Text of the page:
Scientists have come up with a way to determine the influence of humans on the planet. It turned out that the first changes were made by human activity about 4 thousand years ago.

To do this, researchers extract “mud cores” from the depths of lakes and swamps. These long, tightly compacted clumps of earth contain information about what and when has grown in this soil over the past millennia. The analysis of these mud cores, the study of the pollen deposited in each layer, made it possible to determine when human activity began to change the structure of the planet.

Scientists expected to see the first “signal” of human intervention in the evolution of the planet several centuries ago, when landscapes began to transform during the Industrial Revolution. The pollen records obtained as a result of the study of cores made it possible to change this assumption and trace the first impact of our species on nature, which occurred 4 thousand years ago.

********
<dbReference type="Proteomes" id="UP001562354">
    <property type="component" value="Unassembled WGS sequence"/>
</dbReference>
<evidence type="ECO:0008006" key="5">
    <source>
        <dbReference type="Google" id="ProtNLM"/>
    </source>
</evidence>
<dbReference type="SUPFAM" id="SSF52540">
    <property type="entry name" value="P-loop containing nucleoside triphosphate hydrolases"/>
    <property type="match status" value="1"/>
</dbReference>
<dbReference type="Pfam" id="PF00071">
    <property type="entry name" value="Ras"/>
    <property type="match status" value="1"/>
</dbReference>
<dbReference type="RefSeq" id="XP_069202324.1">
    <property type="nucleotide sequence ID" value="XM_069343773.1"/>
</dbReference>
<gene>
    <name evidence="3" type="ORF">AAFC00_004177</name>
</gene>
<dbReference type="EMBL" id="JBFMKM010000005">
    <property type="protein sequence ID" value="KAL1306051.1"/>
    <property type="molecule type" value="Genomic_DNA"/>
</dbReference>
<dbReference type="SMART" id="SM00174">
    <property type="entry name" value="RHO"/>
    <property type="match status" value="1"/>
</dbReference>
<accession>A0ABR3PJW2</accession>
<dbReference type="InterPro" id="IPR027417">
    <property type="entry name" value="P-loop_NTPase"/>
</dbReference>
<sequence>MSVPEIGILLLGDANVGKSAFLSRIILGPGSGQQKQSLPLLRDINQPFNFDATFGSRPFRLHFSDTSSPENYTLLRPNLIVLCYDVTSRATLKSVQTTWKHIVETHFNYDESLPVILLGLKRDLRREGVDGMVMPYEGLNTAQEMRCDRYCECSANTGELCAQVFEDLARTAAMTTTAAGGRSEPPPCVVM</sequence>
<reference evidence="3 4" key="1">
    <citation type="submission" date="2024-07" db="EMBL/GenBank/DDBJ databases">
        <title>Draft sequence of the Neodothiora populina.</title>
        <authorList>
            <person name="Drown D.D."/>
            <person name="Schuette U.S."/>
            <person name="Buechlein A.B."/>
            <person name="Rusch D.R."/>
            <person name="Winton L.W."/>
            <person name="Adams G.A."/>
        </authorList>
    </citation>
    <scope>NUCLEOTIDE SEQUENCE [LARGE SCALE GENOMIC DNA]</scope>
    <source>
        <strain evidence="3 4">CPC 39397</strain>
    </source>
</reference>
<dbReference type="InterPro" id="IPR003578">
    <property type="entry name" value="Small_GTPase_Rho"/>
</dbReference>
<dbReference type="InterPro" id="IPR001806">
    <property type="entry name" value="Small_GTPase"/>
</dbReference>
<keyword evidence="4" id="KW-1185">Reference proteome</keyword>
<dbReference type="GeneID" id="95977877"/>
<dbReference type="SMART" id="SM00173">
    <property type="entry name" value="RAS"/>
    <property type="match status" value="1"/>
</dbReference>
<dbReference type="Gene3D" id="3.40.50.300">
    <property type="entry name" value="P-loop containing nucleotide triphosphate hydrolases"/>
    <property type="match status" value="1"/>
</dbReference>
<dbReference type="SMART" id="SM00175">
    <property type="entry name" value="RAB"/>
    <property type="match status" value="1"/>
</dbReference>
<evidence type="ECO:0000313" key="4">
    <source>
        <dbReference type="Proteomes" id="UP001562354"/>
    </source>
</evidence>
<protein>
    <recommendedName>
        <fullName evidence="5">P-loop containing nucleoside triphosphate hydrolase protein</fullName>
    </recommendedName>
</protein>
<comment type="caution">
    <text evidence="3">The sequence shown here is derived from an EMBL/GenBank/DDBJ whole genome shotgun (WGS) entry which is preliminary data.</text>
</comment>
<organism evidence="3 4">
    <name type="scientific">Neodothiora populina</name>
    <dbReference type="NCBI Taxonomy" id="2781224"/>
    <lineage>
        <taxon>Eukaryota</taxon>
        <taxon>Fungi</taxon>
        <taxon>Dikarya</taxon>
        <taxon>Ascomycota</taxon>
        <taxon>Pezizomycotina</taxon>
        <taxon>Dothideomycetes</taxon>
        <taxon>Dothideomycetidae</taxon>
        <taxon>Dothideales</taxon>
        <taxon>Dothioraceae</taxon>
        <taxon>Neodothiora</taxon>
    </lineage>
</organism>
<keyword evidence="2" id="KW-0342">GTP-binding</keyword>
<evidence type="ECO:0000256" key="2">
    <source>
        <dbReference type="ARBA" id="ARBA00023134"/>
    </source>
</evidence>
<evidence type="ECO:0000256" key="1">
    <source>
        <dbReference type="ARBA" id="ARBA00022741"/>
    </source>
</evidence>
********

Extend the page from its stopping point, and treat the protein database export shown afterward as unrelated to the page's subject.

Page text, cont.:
The researchers noted that this allows them to study in more detail the consequences of changes and their impact on forests and other natural landscapes.

Proof of these theories comes from tiny pollen grains that have fallen and settled in layers of mud over the centuries. By carefully removing this mud and analyzing the “fossil pollen” at different depths, the researchers were able to determine the carbon date of each layer of the mud to figure out what was growing and when.

The team found an increase in the rate of change in soil composition in the mud. They found that each layer began to differ from the other in terms of the pollen contained in it. Scientists decided to look 18 thousand years ago to cover the era when the planet began to emerge from the last ice age. The earth was thawing, so almost the entire environment changed.

“The climate has been relatively stable for the past 10,000 years, so [that’s when] we can sense human influences,” said Suzette Flantois, an ecologist at the University of Bergen. “This influence began as soon as humans began to destroy wild vegetation to make way for themselves, their crops and livestock.”